Half Past Ten in the Afternoon by James Budd

By James Budd

A lot of this publication is a checklist of the time the writer spent among 1965 and 1970 as an English instructor in Aneiza – a provincial city in important Saudi Arabia. In an wonderful sequence of anecdotes, he describes the everyday life and customs of its humans, his family members with colleagues and scholars on the neighborhood secondary university, and the occasions prime as much as his ‘removal’ from town he had come to treat as domestic, his move to Riyadh, and ultimate departure from the rustic. within the Nineteen Sixties Aneiza used to be nonetheless dwelling partially within the age of Charles Doughty, the 19th-century explorer who stayed there for a few weeks within the 1870s, and architecturally town had replaced little over the intervening many years. however, its mid-20th-century population have been a great deal conscious of what was once taking place within the wider international and felt deeply concerned with occasions within the quarter. This involvement is mirrored in a bankruptcy on inter-Arab politics, the Six-Day conflict of June 1967, and its reasons and aftermath. The author’s tale doesn't lead to 1970. In ‘Journey to Makkah’ he writes of his transition from agnosticism to Islam and provides us an account of his pilgrimage to Makkah in 1996 within the corporation of 1 of his previous scholars from Aneiza. eventually, in ‘Aneiza Revisited’, he describes the city in its 21st-century incarnation in the course of his go back stopover at in 2011. regardless of Aneiza’s fabric transformation, despite the fact that, with its concrete and glass constructions and speedy nutrition retailers, he chanced on that, regardless of having a look very assorted, it had nonetheless controlled to hold its intimate social personality and crucial congeniality.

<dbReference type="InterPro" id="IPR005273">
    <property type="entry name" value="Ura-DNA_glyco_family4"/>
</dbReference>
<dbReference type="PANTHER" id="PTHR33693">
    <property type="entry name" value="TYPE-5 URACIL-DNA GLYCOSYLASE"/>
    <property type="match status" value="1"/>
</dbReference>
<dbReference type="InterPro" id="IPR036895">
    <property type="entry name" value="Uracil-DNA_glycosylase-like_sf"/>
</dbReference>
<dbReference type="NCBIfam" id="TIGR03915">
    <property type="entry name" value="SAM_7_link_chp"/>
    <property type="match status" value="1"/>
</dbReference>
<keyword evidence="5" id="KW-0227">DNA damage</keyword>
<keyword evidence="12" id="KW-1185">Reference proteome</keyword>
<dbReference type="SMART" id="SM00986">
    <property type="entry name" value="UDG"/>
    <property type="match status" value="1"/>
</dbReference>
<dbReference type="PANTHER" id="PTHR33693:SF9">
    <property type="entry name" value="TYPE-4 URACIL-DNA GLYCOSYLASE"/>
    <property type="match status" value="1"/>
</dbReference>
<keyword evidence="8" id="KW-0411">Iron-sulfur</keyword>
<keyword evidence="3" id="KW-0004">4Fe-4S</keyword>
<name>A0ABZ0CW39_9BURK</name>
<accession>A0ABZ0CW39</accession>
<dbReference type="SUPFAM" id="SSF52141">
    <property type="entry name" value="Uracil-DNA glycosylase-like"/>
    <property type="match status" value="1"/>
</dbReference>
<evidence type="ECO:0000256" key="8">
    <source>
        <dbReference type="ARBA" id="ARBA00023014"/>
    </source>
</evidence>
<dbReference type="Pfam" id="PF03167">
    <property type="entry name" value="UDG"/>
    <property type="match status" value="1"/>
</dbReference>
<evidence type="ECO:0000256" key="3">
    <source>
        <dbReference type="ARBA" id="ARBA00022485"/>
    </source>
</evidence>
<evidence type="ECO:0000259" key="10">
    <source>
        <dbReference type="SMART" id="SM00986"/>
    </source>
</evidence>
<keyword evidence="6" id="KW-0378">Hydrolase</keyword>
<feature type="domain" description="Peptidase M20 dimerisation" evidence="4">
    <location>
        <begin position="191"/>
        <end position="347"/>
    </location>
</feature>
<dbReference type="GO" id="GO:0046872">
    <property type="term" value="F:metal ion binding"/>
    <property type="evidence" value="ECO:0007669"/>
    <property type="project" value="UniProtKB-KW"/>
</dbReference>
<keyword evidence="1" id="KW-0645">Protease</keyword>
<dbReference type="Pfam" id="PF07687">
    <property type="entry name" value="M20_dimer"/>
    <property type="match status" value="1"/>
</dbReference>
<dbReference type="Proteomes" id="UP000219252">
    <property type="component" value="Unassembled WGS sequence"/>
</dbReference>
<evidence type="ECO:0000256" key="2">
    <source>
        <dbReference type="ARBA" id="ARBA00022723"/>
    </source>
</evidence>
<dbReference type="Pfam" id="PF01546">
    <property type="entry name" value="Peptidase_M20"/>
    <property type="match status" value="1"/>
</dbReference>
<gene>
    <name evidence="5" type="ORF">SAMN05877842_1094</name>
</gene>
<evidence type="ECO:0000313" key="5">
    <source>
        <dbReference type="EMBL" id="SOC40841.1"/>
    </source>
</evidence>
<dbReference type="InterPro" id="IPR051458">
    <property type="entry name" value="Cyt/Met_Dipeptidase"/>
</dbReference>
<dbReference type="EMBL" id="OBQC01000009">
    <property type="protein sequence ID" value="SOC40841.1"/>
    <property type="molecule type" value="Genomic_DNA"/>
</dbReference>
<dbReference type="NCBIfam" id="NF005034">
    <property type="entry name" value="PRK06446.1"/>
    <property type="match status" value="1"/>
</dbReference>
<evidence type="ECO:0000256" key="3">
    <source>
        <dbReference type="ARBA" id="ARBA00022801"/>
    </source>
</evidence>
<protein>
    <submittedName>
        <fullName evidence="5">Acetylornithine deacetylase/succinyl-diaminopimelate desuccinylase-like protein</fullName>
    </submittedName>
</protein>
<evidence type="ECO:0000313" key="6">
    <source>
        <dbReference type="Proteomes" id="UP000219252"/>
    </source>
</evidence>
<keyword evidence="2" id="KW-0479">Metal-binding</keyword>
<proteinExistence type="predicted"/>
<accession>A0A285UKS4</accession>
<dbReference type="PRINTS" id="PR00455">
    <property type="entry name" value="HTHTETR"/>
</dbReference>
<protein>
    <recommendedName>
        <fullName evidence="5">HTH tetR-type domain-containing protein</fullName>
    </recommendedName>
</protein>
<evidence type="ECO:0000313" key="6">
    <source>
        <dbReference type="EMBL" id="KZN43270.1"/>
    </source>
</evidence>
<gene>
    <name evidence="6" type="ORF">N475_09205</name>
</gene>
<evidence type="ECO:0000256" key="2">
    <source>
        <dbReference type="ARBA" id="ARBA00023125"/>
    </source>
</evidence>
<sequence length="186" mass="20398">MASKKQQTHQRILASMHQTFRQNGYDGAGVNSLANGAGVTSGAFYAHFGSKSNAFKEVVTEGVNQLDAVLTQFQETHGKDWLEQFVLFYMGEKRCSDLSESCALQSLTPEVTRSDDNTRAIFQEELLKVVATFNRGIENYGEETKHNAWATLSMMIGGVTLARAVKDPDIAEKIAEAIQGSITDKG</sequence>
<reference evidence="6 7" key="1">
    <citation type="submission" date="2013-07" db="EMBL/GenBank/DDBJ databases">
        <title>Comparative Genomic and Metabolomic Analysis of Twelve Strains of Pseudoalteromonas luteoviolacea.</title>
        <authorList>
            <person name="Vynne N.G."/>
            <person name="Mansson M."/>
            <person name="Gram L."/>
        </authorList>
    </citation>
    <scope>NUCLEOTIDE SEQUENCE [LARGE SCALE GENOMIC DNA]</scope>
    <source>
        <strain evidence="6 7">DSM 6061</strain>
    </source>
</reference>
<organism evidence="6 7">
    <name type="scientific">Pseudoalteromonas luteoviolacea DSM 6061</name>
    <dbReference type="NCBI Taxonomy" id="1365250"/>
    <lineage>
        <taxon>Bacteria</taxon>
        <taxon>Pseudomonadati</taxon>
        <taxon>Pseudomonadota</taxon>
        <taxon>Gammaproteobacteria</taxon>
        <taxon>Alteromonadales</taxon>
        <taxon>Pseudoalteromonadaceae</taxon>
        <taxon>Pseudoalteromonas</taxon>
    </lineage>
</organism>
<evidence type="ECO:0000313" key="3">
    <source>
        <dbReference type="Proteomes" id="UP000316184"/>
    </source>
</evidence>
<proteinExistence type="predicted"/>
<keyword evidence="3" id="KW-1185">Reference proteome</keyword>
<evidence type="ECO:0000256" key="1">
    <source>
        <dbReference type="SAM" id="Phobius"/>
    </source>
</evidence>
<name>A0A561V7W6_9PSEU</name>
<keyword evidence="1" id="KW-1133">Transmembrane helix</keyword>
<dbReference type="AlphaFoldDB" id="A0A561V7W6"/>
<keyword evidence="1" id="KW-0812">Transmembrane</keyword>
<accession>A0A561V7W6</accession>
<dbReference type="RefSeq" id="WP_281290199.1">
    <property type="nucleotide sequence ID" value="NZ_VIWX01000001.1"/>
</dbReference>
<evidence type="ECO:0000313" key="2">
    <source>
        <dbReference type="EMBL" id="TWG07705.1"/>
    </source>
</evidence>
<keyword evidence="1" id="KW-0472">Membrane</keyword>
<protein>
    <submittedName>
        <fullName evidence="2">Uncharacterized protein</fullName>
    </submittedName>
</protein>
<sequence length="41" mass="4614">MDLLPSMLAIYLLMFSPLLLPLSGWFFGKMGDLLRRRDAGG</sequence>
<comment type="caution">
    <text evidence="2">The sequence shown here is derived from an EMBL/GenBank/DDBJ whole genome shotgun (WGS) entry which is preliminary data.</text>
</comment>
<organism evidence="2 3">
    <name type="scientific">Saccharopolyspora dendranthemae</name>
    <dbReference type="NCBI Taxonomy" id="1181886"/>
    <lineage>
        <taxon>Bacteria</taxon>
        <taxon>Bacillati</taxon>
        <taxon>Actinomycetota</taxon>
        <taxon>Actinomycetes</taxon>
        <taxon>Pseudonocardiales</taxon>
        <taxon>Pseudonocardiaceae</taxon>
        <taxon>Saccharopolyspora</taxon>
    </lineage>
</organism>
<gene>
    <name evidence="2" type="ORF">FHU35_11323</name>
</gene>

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Consequently, attitudes there were much more tolerant and enlightened than they were in neighbouring towns like Buraida – only about twenty miles to the north but an hour and a half’s drive along a mostly very rough, rocky track – where, I was told, people were flogged if they smoked a cigarette in the street or failed to go to the mosque at prayer time. 1 Al-Rihani, I was told, also reported that he had heard a number of different languages spoken there, including English, French and Hindustani, and several Arabic dialects.

The next day I made the eight-hour train journey from Dammam to Riyadh, where I spent a couple of days before flying on to my final destination. It was only when I got to Riyadh that I met people who were familiar with al-Gassim. They told me that, although it was one of the most bigoted and narrow-minded regions in Saudi Arabia, Aneiza was different. Many of its inhabitants had experience of the outside world and some of its leading families had long-established business connections in Bombay, Basra, Zubair and the Gulf.

With Abdullah’s help I bought a hurricane lantern, an iron bedstead, a cheap cotton mattress, two cushions, a blanket that smelt faintly of paraffin, four flower-patterned Chinese cotton sheets with matching pillow-cases, a kettle, a saucepan, a couple of plates, an enamel teapot, a box of little tea glasses, a bag of sugar, a bag of tea, three folding metal chairs, a metal table, some spoons and a wooden-handled kitchen knife made out of scrap metal by the Salab – a despised tribe of nomadic tinkers who lived in hair tents with their donkeys on the rocky ground below the Sangar.

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